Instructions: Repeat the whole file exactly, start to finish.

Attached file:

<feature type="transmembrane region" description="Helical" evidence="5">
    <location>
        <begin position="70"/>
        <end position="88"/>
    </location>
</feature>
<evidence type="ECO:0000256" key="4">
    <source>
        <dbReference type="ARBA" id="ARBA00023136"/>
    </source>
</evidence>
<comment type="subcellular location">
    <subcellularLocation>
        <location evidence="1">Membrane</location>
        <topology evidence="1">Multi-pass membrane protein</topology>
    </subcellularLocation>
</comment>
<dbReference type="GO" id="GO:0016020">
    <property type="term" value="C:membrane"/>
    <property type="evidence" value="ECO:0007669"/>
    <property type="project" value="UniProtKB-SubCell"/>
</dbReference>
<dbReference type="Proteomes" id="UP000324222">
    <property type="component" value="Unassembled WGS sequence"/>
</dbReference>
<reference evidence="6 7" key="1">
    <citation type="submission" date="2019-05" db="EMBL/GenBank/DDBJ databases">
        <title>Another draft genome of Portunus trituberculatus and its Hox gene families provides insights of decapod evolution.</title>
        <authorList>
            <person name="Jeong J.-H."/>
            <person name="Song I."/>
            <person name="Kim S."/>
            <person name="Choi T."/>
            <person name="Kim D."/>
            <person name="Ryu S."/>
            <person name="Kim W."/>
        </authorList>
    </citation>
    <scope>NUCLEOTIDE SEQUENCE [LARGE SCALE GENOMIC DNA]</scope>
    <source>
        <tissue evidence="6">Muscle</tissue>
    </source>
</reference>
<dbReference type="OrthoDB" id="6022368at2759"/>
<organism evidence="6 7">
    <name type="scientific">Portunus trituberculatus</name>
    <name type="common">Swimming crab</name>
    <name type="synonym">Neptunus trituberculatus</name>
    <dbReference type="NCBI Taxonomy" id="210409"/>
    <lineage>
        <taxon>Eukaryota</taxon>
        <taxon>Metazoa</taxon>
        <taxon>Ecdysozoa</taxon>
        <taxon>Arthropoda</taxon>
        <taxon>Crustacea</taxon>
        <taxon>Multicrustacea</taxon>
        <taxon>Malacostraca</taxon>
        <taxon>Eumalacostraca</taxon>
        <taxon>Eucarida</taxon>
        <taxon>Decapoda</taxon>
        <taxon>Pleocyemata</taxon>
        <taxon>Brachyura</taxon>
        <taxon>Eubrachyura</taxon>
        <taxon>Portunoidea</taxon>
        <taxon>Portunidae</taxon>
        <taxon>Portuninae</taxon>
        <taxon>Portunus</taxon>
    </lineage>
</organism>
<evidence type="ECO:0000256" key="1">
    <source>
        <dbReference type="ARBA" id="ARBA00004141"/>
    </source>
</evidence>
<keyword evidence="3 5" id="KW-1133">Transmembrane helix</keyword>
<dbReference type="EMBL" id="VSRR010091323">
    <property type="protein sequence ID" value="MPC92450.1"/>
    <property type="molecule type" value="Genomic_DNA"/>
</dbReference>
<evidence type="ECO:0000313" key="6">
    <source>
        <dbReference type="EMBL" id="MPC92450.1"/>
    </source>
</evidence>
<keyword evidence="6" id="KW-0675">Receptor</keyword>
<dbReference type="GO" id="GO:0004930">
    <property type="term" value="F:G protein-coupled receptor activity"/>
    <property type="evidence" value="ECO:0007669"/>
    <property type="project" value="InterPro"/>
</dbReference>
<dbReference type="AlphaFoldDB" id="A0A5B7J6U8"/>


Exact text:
<feature type="transmembrane region" description="Helical" evidence="5">
    <location>
        <begin position="70"/>
        <end position="88"/>
    </location>
</feature>
<evidence type="ECO:0000256" key="4">
    <source>
        <dbReference type="ARBA" id="ARBA00023136"/>
    </source>
</evidence>
<comment type="subcellular location">
    <subcellularLocation>
        <location evidence="1">Membrane</location>
        <topology evidence="1">Multi-pass membrane protein</topology>
    </subcellularLocation>
</comment>
<dbReference type="GO" id="GO:0016020">
    <property type="term" value="C:membrane"/>
    <property type="evidence" value="ECO:0007669"/>
    <property type="project" value="UniProtKB-SubCell"/>
</dbReference>
<dbReference type="Proteomes" id="UP000324222">
    <property type="component" value="Unassembled WGS sequence"/>
</dbReference>
<reference evidence="6 7" key="1">
    <citation type="submission" date="2019-05" db="EMBL/GenBank/DDBJ databases">
        <title>Another draft genome of Portunus trituberculatus and its Hox gene families provides insights of decapod evolution.</title>
        <authorList>
            <person name="Jeong J.-H."/>
            <person name="Song I."/>
            <person name="Kim S."/>
            <person name="Choi T."/>
            <person name="Kim D."/>
            <person name="Ryu S."/>
            <person name="Kim W."/>
        </authorList>
    </citation>
    <scope>NUCLEOTIDE SEQUENCE [LARGE SCALE GENOMIC DNA]</scope>
    <source>
        <tissue evidence="6">Muscle</tissue>
    </source>
</reference>
<dbReference type="OrthoDB" id="6022368at2759"/>
<organism evidence="6 7">
    <name type="scientific">Portunus trituberculatus</name>
    <name type="common">Swimming crab</name>
    <name type="synonym">Neptunus trituberculatus</name>
    <dbReference type="NCBI Taxonomy" id="210409"/>
    <lineage>
        <taxon>Eukaryota</taxon>
        <taxon>Metazoa</taxon>
        <taxon>Ecdysozoa</taxon>
        <taxon>Arthropoda</taxon>
        <taxon>Crustacea</taxon>
        <taxon>Multicrustacea</taxon>
        <taxon>Malacostraca</taxon>
        <taxon>Eumalacostraca</taxon>
        <taxon>Eucarida</taxon>
        <taxon>Decapoda</taxon>
        <taxon>Pleocyemata</taxon>
        <taxon>Brachyura</taxon>
        <taxon>Eubrachyura</taxon>
        <taxon>Portunoidea</taxon>
        <taxon>Portunidae</taxon>
        <taxon>Portuninae</taxon>
        <taxon>Portunus</taxon>
    </lineage>
</organism>
<evidence type="ECO:0000256" key="1">
    <source>
        <dbReference type="ARBA" id="ARBA00004141"/>
    </source>
</evidence>
<keyword evidence="3 5" id="KW-1133">Transmembrane helix</keyword>
<dbReference type="EMBL" id="VSRR010091323">
    <property type="protein sequence ID" value="MPC92450.1"/>
    <property type="molecule type" value="Genomic_DNA"/>
</dbReference>
<evidence type="ECO:0000313" key="6">
    <source>
        <dbReference type="EMBL" id="MPC92450.1"/>
    </source>
</evidence>
<keyword evidence="6" id="KW-0675">Receptor</keyword>
<dbReference type="GO" id="GO:0004930">
    <property type="term" value="F:G protein-coupled receptor activity"/>
    <property type="evidence" value="ECO:0007669"/>
    <property type="project" value="InterPro"/>
</dbReference>
<dbReference type="AlphaFoldDB" id="A0A5B7J6U8"/>